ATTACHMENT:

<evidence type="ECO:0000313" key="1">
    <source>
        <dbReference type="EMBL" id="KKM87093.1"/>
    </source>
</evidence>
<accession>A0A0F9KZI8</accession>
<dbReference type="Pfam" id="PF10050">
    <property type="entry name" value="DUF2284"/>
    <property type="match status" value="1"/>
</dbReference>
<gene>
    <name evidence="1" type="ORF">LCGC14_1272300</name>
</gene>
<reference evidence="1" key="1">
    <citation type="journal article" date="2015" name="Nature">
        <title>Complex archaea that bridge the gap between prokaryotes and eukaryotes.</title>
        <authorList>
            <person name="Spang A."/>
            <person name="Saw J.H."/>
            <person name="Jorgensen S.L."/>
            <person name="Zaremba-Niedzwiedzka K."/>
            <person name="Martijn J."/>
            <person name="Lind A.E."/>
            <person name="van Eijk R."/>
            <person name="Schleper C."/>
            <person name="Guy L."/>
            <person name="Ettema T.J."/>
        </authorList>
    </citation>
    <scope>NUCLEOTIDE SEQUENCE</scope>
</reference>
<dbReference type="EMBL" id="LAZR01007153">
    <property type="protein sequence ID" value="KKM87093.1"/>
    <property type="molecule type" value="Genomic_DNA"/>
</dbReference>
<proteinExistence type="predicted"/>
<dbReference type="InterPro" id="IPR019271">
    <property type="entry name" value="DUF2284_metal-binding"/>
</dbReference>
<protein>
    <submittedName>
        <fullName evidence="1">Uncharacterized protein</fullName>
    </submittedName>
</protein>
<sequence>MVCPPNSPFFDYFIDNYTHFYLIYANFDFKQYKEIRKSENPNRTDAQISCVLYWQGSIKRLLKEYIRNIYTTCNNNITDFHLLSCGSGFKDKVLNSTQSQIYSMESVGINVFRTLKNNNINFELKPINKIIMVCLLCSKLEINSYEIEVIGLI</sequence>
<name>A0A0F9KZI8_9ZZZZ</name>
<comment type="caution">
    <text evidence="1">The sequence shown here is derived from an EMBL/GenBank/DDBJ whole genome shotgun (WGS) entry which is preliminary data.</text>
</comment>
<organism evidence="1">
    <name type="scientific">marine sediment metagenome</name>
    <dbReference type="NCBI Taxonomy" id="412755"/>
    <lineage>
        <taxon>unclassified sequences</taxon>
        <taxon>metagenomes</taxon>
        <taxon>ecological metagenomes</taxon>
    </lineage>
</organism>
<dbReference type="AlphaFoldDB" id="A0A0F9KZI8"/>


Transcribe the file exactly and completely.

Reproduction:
<evidence type="ECO:0000313" key="1">
    <source>
        <dbReference type="EMBL" id="KKM87093.1"/>
    </source>
</evidence>
<accession>A0A0F9KZI8</accession>
<dbReference type="Pfam" id="PF10050">
    <property type="entry name" value="DUF2284"/>
    <property type="match status" value="1"/>
</dbReference>
<gene>
    <name evidence="1" type="ORF">LCGC14_1272300</name>
</gene>
<reference evidence="1" key="1">
    <citation type="journal article" date="2015" name="Nature">
        <title>Complex archaea that bridge the gap between prokaryotes and eukaryotes.</title>
        <authorList>
            <person name="Spang A."/>
            <person name="Saw J.H."/>
            <person name="Jorgensen S.L."/>
            <person name="Zaremba-Niedzwiedzka K."/>
            <person name="Martijn J."/>
            <person name="Lind A.E."/>
            <person name="van Eijk R."/>
            <person name="Schleper C."/>
            <person name="Guy L."/>
            <person name="Ettema T.J."/>
        </authorList>
    </citation>
    <scope>NUCLEOTIDE SEQUENCE</scope>
</reference>
<dbReference type="EMBL" id="LAZR01007153">
    <property type="protein sequence ID" value="KKM87093.1"/>
    <property type="molecule type" value="Genomic_DNA"/>
</dbReference>
<proteinExistence type="predicted"/>
<dbReference type="InterPro" id="IPR019271">
    <property type="entry name" value="DUF2284_metal-binding"/>
</dbReference>
<protein>
    <submittedName>
        <fullName evidence="1">Uncharacterized protein</fullName>
    </submittedName>
</protein>
<sequence>MVCPPNSPFFDYFIDNYTHFYLIYANFDFKQYKEIRKSENPNRTDAQISCVLYWQGSIKRLLKEYIRNIYTTCNNNITDFHLLSCGSGFKDKVLNSTQSQIYSMESVGINVFRTLKNNNINFELKPINKIIMVCLLCSKLEINSYEIEVIGLI</sequence>
<name>A0A0F9KZI8_9ZZZZ</name>
<comment type="caution">
    <text evidence="1">The sequence shown here is derived from an EMBL/GenBank/DDBJ whole genome shotgun (WGS) entry which is preliminary data.</text>
</comment>
<organism evidence="1">
    <name type="scientific">marine sediment metagenome</name>
    <dbReference type="NCBI Taxonomy" id="412755"/>
    <lineage>
        <taxon>unclassified sequences</taxon>
        <taxon>metagenomes</taxon>
        <taxon>ecological metagenomes</taxon>
    </lineage>
</organism>
<dbReference type="AlphaFoldDB" id="A0A0F9KZI8"/>